Excerpted from page 14 of the May 2015 edition of AOA Focus.
Proverbially speaking, experience is the father of wisdom—traits a pair of long-established doctors of optometry continue to build upon. With a combined 123 years in practice, and still going strong, Frank Fontana, O.D., and J. J. Abrams, O.D., offer practice gems for a long and happy career.
1. Embrace the latest.
Fresh out of Northern Illinois College of Optometry (now Illinois College of Optometry), Dr. Fontana went into business providing refractions with an ophthalmologist in St. Louis, Missouri, in 1952. "Then as I built my own practice in 1957, contact lenses came out and I jumped right on board and started fitting them. Getting into the contact lens field when it was brand new was the best thing in building my practice. It really allowed us to market ourselves—to let people know what we've done and what we can do for them."
2. Be social
"It seems so simple, but really, the main thing is you've got to like people. You've got to enjoy people, and you've got to be social. If you're not social, you're not going to succeed," Dr. Abrams says. For more than 50 years, Dr. Abrams has been part of a local service club in Indianapolis, Indiana, that not only has helped facilitate professional connections, but also patient referrals over the years. "Get to know your patients; ask them their hobbies, take an interest in them and that will go far in helping your practice."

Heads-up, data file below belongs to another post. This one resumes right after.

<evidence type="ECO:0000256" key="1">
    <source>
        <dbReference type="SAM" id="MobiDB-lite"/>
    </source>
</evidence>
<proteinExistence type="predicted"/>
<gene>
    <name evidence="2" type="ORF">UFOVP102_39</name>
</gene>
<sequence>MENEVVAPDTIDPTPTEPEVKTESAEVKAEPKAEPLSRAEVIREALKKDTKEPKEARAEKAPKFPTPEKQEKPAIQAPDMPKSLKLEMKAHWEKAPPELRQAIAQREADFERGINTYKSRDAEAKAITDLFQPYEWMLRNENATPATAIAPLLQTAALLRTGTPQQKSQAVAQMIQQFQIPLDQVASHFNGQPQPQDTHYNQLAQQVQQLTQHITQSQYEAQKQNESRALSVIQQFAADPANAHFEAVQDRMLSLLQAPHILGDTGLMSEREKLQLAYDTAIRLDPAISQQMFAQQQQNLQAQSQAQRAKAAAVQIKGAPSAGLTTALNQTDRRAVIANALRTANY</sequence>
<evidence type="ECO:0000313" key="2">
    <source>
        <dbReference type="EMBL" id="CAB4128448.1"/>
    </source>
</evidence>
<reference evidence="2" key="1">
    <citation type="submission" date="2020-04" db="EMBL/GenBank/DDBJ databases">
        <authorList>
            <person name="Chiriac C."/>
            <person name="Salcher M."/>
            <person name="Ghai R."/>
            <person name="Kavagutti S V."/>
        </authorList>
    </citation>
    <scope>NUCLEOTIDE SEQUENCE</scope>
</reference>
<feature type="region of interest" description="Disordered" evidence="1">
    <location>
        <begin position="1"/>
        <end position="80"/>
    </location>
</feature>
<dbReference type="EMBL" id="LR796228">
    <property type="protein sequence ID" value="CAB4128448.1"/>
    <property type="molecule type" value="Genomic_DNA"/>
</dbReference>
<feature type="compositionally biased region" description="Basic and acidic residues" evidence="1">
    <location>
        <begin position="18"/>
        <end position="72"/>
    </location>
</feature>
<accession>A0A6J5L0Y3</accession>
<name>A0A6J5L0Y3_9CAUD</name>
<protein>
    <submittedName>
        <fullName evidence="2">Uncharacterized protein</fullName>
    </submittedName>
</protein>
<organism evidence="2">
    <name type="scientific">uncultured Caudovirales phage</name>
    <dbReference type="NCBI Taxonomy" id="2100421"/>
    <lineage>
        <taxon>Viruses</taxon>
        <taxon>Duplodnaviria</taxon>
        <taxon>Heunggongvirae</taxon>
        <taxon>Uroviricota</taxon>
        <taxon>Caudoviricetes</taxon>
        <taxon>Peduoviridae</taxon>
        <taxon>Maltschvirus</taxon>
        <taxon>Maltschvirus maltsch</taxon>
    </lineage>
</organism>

3. Importance of great staff.
Make an investment in staff and they'll return the favor with years of quality service, Dr. Abrams says. "A staff member I started training 20 years ago now manages the optical department in my west-side office. She's been with me all these years. My staff have always been reliable, and I've always hired young ODs to work with me to make for a very vibrant practice."
4. Share accomplishments.
"People notice when you get an achievement or your published article is being talked about, and it's astounding how proud patients will get. How does this build your practice? Patients notice and feel like they're a part of it. Your patients are your biggest practice builders, and they're quick to share with their friends about how good your practice is," Dr. Fontana says.
5. Be patient.
"The biggest advice I could give to any young practitioner is to be patient. Don't expect to knock the world over in your first five years, or even your first 10 years—it's just not going to happen. This is something I just had to learn over time. Practice, build your following, and keep in mind that staying engaged in the profession helps you in the long run," Dr. Fontana says.
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